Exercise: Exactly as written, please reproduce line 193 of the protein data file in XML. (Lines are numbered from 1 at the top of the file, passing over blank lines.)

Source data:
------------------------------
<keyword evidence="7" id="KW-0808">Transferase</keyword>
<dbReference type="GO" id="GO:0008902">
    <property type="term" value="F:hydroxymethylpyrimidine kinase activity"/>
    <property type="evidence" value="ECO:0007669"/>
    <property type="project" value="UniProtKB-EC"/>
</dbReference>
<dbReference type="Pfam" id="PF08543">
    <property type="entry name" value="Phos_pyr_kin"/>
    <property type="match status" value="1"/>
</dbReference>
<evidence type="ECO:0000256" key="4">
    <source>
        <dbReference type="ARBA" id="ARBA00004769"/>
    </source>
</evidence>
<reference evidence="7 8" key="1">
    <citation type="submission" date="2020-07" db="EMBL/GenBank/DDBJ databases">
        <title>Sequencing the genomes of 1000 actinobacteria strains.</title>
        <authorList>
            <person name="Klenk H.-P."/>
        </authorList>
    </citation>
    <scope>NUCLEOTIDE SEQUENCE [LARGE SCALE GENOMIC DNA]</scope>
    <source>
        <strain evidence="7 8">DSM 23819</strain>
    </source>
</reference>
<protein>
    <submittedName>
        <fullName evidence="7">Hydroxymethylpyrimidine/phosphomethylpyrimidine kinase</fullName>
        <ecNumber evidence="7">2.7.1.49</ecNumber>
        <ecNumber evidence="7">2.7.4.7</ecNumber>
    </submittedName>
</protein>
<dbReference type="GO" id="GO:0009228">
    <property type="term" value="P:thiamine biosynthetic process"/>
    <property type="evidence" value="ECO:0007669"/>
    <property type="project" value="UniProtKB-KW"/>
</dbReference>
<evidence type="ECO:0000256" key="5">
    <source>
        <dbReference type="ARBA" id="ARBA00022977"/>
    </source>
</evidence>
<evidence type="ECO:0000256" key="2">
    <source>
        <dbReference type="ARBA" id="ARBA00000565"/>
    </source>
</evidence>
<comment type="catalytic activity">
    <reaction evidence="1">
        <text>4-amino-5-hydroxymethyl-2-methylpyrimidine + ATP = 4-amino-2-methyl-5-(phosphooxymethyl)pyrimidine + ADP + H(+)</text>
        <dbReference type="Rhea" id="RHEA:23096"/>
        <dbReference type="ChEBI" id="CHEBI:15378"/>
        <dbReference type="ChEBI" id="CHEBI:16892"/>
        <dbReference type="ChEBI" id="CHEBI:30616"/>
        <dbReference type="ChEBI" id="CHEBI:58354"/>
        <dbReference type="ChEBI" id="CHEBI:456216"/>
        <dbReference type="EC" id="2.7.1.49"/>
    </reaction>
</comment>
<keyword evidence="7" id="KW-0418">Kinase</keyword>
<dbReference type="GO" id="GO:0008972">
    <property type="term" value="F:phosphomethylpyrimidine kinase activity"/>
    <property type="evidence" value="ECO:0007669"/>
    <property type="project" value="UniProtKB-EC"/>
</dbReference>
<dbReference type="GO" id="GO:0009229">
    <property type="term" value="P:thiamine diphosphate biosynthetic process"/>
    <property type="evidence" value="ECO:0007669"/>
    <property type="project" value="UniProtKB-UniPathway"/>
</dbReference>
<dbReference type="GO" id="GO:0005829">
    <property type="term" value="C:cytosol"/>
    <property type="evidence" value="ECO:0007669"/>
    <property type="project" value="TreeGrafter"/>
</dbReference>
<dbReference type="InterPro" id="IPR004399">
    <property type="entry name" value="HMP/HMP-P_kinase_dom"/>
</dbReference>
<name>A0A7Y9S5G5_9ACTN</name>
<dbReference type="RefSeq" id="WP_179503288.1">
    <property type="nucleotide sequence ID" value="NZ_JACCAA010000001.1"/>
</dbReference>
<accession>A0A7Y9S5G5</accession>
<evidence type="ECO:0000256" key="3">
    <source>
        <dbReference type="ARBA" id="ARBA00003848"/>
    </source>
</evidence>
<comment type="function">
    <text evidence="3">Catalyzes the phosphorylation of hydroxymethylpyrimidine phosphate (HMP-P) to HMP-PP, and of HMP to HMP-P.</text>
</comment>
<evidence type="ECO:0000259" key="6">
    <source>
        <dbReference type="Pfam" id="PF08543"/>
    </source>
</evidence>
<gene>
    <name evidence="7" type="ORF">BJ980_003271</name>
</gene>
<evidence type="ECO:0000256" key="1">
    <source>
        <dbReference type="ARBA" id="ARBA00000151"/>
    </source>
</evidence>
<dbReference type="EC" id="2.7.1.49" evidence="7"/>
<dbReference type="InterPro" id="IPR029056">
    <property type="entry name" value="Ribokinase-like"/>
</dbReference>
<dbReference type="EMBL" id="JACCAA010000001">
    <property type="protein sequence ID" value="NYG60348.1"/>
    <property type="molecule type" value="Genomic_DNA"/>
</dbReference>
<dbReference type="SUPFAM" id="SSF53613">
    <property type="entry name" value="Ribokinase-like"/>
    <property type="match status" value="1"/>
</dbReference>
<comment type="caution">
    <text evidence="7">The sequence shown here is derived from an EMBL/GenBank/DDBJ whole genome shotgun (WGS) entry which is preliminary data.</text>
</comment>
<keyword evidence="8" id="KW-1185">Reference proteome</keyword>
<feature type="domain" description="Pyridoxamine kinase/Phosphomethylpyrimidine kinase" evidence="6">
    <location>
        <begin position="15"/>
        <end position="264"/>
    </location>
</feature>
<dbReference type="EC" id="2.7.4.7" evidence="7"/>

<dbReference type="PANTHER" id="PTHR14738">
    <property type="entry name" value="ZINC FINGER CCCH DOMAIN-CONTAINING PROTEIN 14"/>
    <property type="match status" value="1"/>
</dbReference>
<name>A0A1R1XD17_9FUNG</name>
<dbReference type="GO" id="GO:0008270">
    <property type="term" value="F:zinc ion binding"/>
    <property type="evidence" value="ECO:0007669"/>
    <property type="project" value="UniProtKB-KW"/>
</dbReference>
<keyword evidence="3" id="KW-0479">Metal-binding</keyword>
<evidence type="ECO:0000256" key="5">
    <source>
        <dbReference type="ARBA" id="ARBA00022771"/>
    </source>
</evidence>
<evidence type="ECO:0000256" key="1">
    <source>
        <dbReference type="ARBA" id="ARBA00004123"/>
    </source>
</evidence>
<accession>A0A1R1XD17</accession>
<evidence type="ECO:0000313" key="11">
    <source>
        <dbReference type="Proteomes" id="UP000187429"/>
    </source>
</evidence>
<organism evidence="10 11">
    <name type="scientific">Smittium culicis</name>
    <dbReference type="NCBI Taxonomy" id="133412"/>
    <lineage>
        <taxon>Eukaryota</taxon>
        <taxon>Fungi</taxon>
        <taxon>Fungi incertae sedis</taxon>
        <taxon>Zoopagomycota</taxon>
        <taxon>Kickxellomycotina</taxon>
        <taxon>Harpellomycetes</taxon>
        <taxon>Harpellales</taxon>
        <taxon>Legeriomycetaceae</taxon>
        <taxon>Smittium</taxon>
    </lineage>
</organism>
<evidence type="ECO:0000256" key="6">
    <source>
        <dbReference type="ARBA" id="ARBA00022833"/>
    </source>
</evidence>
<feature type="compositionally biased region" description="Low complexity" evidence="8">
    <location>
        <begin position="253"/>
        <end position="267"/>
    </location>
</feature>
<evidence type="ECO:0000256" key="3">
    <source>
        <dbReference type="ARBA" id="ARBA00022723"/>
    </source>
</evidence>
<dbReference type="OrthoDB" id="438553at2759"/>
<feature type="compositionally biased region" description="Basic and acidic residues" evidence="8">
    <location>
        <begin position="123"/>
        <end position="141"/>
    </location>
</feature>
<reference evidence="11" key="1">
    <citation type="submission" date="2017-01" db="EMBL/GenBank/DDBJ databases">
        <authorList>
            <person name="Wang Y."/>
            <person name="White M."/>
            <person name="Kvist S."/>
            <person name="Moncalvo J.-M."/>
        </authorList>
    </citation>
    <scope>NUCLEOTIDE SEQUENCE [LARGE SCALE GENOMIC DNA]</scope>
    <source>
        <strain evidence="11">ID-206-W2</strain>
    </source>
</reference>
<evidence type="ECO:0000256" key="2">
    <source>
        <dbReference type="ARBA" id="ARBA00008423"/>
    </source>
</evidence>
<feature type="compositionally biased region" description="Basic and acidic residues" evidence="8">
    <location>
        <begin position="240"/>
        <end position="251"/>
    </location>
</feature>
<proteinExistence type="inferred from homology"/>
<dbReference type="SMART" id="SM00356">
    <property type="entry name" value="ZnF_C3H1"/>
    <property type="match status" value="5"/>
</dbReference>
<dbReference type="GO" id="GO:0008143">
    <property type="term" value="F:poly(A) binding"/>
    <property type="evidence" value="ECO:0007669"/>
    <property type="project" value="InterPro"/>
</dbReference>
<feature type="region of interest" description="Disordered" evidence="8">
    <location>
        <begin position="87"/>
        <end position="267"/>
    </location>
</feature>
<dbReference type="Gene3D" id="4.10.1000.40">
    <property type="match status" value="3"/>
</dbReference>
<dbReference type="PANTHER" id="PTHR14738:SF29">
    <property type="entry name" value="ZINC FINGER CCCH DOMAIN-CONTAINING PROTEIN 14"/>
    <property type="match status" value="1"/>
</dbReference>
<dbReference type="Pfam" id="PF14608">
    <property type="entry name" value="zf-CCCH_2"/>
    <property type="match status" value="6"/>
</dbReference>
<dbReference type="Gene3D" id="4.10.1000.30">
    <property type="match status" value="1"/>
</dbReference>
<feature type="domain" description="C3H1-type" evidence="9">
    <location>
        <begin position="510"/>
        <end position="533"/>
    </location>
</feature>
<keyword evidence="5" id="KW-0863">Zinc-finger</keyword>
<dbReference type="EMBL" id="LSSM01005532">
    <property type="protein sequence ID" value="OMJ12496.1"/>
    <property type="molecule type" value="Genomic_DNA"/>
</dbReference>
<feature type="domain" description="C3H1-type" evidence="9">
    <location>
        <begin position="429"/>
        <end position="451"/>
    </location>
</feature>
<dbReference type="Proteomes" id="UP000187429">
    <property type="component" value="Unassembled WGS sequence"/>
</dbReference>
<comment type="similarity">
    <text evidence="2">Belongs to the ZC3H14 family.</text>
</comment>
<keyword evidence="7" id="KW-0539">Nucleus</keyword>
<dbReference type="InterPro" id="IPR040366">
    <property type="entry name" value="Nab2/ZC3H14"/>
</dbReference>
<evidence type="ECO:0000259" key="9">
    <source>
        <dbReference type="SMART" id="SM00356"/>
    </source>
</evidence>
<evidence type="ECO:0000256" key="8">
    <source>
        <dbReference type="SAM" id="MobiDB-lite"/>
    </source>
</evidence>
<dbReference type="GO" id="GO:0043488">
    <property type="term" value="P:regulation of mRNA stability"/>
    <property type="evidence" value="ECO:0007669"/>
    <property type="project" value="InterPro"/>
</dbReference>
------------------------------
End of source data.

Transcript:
    </location>